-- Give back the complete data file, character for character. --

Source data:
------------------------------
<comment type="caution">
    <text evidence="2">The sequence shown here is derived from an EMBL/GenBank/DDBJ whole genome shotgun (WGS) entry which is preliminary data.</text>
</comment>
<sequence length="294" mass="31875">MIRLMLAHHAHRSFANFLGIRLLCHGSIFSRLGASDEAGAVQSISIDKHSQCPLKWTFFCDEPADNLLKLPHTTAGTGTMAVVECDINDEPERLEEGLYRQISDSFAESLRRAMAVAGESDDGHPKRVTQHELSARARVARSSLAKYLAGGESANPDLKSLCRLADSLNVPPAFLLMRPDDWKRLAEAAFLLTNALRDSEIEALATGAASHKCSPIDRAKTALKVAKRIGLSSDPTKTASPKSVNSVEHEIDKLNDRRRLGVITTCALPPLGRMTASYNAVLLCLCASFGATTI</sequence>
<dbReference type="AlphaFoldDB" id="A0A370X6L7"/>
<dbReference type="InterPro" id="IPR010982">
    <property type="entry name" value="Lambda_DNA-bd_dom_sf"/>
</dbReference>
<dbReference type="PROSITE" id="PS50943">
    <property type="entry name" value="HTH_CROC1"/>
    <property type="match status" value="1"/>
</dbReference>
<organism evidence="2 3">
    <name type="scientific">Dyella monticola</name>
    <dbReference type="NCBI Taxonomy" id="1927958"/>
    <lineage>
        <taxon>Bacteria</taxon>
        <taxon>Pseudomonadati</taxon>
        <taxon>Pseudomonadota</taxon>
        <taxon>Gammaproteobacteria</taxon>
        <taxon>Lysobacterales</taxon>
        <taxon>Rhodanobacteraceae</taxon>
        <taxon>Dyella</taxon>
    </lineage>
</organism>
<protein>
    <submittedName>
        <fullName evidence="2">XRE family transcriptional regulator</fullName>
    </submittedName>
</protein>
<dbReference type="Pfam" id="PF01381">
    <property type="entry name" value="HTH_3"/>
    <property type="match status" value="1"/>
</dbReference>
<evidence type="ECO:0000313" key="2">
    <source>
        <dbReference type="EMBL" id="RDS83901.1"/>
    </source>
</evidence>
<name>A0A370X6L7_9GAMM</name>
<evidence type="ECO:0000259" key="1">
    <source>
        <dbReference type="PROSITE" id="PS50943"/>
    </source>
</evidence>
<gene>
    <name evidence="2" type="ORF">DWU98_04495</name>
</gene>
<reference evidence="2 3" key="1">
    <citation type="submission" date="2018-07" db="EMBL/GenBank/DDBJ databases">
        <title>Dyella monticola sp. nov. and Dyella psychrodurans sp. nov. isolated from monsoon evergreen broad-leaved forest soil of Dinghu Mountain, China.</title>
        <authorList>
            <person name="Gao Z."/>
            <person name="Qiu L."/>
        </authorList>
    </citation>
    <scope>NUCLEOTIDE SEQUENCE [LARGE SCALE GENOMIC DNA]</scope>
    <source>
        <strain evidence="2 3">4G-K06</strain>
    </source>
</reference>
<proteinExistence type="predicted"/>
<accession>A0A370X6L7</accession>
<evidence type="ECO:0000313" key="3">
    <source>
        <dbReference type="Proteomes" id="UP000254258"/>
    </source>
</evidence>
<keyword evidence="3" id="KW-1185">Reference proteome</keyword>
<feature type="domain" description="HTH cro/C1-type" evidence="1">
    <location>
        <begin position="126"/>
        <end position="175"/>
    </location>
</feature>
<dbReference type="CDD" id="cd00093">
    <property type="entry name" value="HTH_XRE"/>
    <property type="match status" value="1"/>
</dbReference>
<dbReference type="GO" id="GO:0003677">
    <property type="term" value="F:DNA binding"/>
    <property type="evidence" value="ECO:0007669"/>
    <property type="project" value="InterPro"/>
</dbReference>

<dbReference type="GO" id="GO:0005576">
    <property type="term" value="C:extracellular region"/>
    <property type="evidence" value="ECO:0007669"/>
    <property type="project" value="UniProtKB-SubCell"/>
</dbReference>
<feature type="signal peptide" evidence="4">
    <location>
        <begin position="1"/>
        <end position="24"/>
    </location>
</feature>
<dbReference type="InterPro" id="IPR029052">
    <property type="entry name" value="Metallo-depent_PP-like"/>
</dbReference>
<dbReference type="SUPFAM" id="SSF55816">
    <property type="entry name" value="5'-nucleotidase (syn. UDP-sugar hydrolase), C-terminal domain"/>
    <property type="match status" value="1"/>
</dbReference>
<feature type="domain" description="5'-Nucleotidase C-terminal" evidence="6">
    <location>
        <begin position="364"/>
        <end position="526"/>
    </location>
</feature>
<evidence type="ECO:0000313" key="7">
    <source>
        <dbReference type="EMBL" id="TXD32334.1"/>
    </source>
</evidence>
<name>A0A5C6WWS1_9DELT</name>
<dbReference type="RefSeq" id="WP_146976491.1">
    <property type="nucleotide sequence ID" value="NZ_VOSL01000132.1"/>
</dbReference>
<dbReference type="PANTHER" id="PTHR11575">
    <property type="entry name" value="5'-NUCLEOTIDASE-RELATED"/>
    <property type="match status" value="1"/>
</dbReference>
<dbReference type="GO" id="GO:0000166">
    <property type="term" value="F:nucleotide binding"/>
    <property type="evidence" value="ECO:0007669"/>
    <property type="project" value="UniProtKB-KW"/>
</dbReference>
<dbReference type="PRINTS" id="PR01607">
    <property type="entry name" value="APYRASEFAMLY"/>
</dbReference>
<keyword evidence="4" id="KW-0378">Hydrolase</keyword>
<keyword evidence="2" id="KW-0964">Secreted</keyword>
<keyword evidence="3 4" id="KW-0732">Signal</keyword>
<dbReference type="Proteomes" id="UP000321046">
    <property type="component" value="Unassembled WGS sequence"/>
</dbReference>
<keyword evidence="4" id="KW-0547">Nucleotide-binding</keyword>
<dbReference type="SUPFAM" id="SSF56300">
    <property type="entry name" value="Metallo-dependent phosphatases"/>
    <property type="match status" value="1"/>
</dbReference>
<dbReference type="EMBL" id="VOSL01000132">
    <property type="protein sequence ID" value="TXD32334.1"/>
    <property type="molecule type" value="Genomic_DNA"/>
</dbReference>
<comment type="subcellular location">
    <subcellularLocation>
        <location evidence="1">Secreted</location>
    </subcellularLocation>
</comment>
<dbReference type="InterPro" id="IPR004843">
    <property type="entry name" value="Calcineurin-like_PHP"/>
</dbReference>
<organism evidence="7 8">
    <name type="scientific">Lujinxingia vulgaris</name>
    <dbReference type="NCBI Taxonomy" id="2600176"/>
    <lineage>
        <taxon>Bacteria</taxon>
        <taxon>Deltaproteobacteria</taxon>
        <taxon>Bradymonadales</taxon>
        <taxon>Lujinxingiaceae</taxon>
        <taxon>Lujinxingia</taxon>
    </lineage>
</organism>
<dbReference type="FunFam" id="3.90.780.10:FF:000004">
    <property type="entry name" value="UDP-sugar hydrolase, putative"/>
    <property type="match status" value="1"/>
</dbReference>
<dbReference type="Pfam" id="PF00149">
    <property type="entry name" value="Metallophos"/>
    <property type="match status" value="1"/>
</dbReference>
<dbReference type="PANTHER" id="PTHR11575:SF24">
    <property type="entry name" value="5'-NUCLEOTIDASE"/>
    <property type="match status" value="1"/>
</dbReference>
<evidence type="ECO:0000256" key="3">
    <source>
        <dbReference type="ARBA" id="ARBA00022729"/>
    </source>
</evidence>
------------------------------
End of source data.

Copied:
<comment type="caution">
    <text evidence="2">The sequence shown here is derived from an EMBL/GenBank/DDBJ whole genome shotgun (WGS) entry which is preliminary data.</text>
</comment>
<sequence length="294" mass="31875">MIRLMLAHHAHRSFANFLGIRLLCHGSIFSRLGASDEAGAVQSISIDKHSQCPLKWTFFCDEPADNLLKLPHTTAGTGTMAVVECDINDEPERLEEGLYRQISDSFAESLRRAMAVAGESDDGHPKRVTQHELSARARVARSSLAKYLAGGESANPDLKSLCRLADSLNVPPAFLLMRPDDWKRLAEAAFLLTNALRDSEIEALATGAASHKCSPIDRAKTALKVAKRIGLSSDPTKTASPKSVNSVEHEIDKLNDRRRLGVITTCALPPLGRMTASYNAVLLCLCASFGATTI</sequence>
<dbReference type="AlphaFoldDB" id="A0A370X6L7"/>
<dbReference type="InterPro" id="IPR010982">
    <property type="entry name" value="Lambda_DNA-bd_dom_sf"/>
</dbReference>
<dbReference type="PROSITE" id="PS50943">
    <property type="entry name" value="HTH_CROC1"/>
    <property type="match status" value="1"/>
</dbReference>
<organism evidence="2 3">
    <name type="scientific">Dyella monticola</name>
    <dbReference type="NCBI Taxonomy" id="1927958"/>
    <lineage>
        <taxon>Bacteria</taxon>
        <taxon>Pseudomonadati</taxon>
        <taxon>Pseudomonadota</taxon>
        <taxon>Gammaproteobacteria</taxon>
        <taxon>Lysobacterales</taxon>
        <taxon>Rhodanobacteraceae</taxon>
        <taxon>Dyella</taxon>
    </lineage>
</organism>
<protein>
    <submittedName>
        <fullName evidence="2">XRE family transcriptional regulator</fullName>
    </submittedName>
</protein>
<dbReference type="Pfam" id="PF01381">
    <property type="entry name" value="HTH_3"/>
    <property type="match status" value="1"/>
</dbReference>
<evidence type="ECO:0000313" key="2">
    <source>
        <dbReference type="EMBL" id="RDS83901.1"/>
    </source>
</evidence>
<name>A0A370X6L7_9GAMM</name>
<evidence type="ECO:0000259" key="1">
    <source>
        <dbReference type="PROSITE" id="PS50943"/>
    </source>
</evidence>
<gene>
    <name evidence="2" type="ORF">DWU98_04495</name>
</gene>
<reference evidence="2 3" key="1">
    <citation type="submission" date="2018-07" db="EMBL/GenBank/DDBJ databases">
        <title>Dyella monticola sp. nov. and Dyella psychrodurans sp. nov. isolated from monsoon evergreen broad-leaved forest soil of Dinghu Mountain, China.</title>
        <authorList>
            <person name="Gao Z."/>
            <person name="Qiu L."/>
        </authorList>
    </citation>
    <scope>NUCLEOTIDE SEQUENCE [LARGE SCALE GENOMIC DNA]</scope>
    <source>
        <strain evidence="2 3">4G-K06</strain>
    </source>
</reference>
<proteinExistence type="predicted"/>
<accession>A0A370X6L7</accession>
<evidence type="ECO:0000313" key="3">
    <source>
        <dbReference type="Proteomes" id="UP000254258"/>
    </source>
</evidence>
<keyword evidence="3" id="KW-1185">Reference proteome</keyword>
<feature type="domain" description="HTH cro/C1-type" evidence="1">
    <location>
        <begin position="126"/>
        <end position="175"/>
    </location>
</feature>
<dbReference type="CDD" id="cd00093">
    <property type="entry name" value="HTH_XRE"/>
    <property type="match status" value="1"/>
</dbReference>
<dbReference type="GO" id="GO:0003677">
    <property type="term" value="F:DNA binding"/>
    <property type="evidence" value="ECO:0007669"/>
    <property type="project" value="InterPro"/>
</dbReference>

<dbReference type="GO" id="GO:0005576">
    <property type="term" value="C:extracellular region"/>
    <property type="evidence" value="ECO:0007669"/>
    <property type="project" value="UniProtKB-SubCell"/>
</dbReference>
<feature type="signal peptide" evidence="4">
    <location>
        <begin position="1"/>
        <end position="24"/>
    </location>
</feature>
<dbReference type="InterPro" id="IPR029052">
    <property type="entry name" value="Metallo-depent_PP-like"/>
</dbReference>
<dbReference type="SUPFAM" id="SSF55816">
    <property type="entry name" value="5'-nucleotidase (syn. UDP-sugar hydrolase), C-terminal domain"/>
    <property type="match status" value="1"/>
</dbReference>
<feature type="domain" description="5'-Nucleotidase C-terminal" evidence="6">
    <location>
        <begin position="364"/>
        <end position="526"/>
    </location>
</feature>
<evidence type="ECO:0000313" key="7">
    <source>
        <dbReference type="EMBL" id="TXD32334.1"/>
    </source>
</evidence>
<name>A0A5C6WWS1_9DELT</name>
<dbReference type="RefSeq" id="WP_146976491.1">
    <property type="nucleotide sequence ID" value="NZ_VOSL01000132.1"/>
</dbReference>
<dbReference type="PANTHER" id="PTHR11575">
    <property type="entry name" value="5'-NUCLEOTIDASE-RELATED"/>
    <property type="match status" value="1"/>
</dbReference>
<dbReference type="GO" id="GO:0000166">
    <property type="term" value="F:nucleotide binding"/>
    <property type="evidence" value="ECO:0007669"/>
    <property type="project" value="UniProtKB-KW"/>
</dbReference>
<dbReference type="PRINTS" id="PR01607">
    <property type="entry name" value="APYRASEFAMLY"/>
</dbReference>
<keyword evidence="4" id="KW-0378">Hydrolase</keyword>
<keyword evidence="2" id="KW-0964">Secreted</keyword>
<keyword evidence="3 4" id="KW-0732">Signal</keyword>
<dbReference type="Proteomes" id="UP000321046">
    <property type="component" value="Unassembled WGS sequence"/>
</dbReference>
<keyword evidence="4" id="KW-0547">Nucleotide-binding</keyword>
<dbReference type="SUPFAM" id="SSF56300">
    <property type="entry name" value="Metallo-dependent phosphatases"/>
    <property type="match status" value="1"/>
</dbReference>
<dbReference type="EMBL" id="VOSL01000132">
    <property type="protein sequence ID" value="TXD32334.1"/>
    <property type="molecule type" value="Genomic_DNA"/>
</dbReference>
<comment type="subcellular location">
    <subcellularLocation>
        <location evidence="1">Secreted</location>
    </subcellularLocation>
</comment>
<dbReference type="InterPro" id="IPR004843">
    <property type="entry name" value="Calcineurin-like_PHP"/>
</dbReference>
<organism evidence="7 8">
    <name type="scientific">Lujinxingia vulgaris</name>
    <dbReference type="NCBI Taxonomy" id="2600176"/>
    <lineage>
        <taxon>Bacteria</taxon>
        <taxon>Deltaproteobacteria</taxon>
        <taxon>Bradymonadales</taxon>
        <taxon>Lujinxingiaceae</taxon>
        <taxon>Lujinxingia</taxon>
    </lineage>
</organism>
<dbReference type="FunFam" id="3.90.780.10:FF:000004">
    <property type="entry name" value="UDP-sugar hydrolase, putative"/>
    <property type="match status" value="1"/>
</dbReference>
<dbReference type="Pfam" id="PF00149">
    <property type="entry name" value="Metallophos"/>
    <property type="match status" value="1"/>
</dbReference>
<dbReference type="PANTHER" id="PTHR11575:SF24">
    <property type="entry name" value="5'-NUCLEOTIDASE"/>
    <property type="match status" value="1"/>
</dbReference>
<evidence type="ECO:0000256" key="3">
    <source>
        <dbReference type="ARBA" id="ARBA00022729"/>
    </source>
</evidence>